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Contribute to the documentation

Welcome to our docs developer guidelines!

This document will guide you to the process of contributing to our docs (learn.netdata.cloud)

Documentation architecture

Netdata docs follows has two principals.

  1. Keep the documentation of each component as close as you can to the codebase
  2. Every component is analyzed via topic related docs.

To this end:

  1. Documentation lives in every possible repo in the netdata organization. At the moment we contribute to:

    • netdata/netdata
    • netdata/learn (final site)
    • netdata/go.d.plugin
    • netdata/agent-service-discovery

    In each of these repos you will find markdown files. These markdown files may or not be part of the final docs. You understand what documents are part of the final docs in the following section:How to update documentation of learn.netdata.cloud

  2. Netdata docs processes are inspired from the DITA 1.2 guidelines for Technical content.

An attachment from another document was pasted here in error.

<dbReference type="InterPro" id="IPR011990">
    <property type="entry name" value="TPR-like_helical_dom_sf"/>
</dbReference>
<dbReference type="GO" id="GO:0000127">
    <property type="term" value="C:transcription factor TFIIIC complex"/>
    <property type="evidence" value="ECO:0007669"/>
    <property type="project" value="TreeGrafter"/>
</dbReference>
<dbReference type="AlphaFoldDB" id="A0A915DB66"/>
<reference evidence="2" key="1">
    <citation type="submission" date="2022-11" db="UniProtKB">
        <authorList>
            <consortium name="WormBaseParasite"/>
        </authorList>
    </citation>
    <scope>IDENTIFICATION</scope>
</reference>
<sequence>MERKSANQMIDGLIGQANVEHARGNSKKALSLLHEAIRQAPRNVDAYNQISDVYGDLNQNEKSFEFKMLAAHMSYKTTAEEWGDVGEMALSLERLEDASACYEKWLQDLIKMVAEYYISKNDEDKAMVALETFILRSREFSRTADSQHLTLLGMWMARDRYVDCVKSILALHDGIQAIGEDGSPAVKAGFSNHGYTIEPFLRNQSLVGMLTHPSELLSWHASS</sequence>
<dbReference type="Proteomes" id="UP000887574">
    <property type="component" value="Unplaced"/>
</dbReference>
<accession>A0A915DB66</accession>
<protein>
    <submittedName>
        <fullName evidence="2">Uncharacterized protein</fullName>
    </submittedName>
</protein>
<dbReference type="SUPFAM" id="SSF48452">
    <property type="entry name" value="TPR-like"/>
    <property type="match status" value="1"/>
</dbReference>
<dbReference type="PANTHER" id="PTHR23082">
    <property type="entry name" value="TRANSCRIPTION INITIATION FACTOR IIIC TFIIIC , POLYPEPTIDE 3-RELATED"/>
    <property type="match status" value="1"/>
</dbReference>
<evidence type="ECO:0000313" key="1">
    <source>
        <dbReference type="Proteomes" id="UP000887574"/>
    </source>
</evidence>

Topic types

Concepts

A concept introduces a single feature or concept. A concept should answer the questions:

  • What is this?
  • Why would I use it?

Concept topics:

  • Are abstract ideas
  • Explain meaning or benefit
  • Can stay when specifications change
  • Provide background information

Tasks

Concept and reference topics exist to support tasks. The goal for users … is not to understand a concept but to complete a task. A task gives instructions for how to complete a procedure.

Much of the uncertainty whether a topic is a concept or a reference disappears, when you have strong, solid task topics in place, furthermore topics directly address your users and their daily tasks and help them to get their job done. A task must give an answer to the following questions:

  • How do I create cool espresso drinks with my new coffee machine?
  • How do I clean the milk steamer?

For the title text, use the structure active verb + noun. For example, for instance Deploy the Agent.

References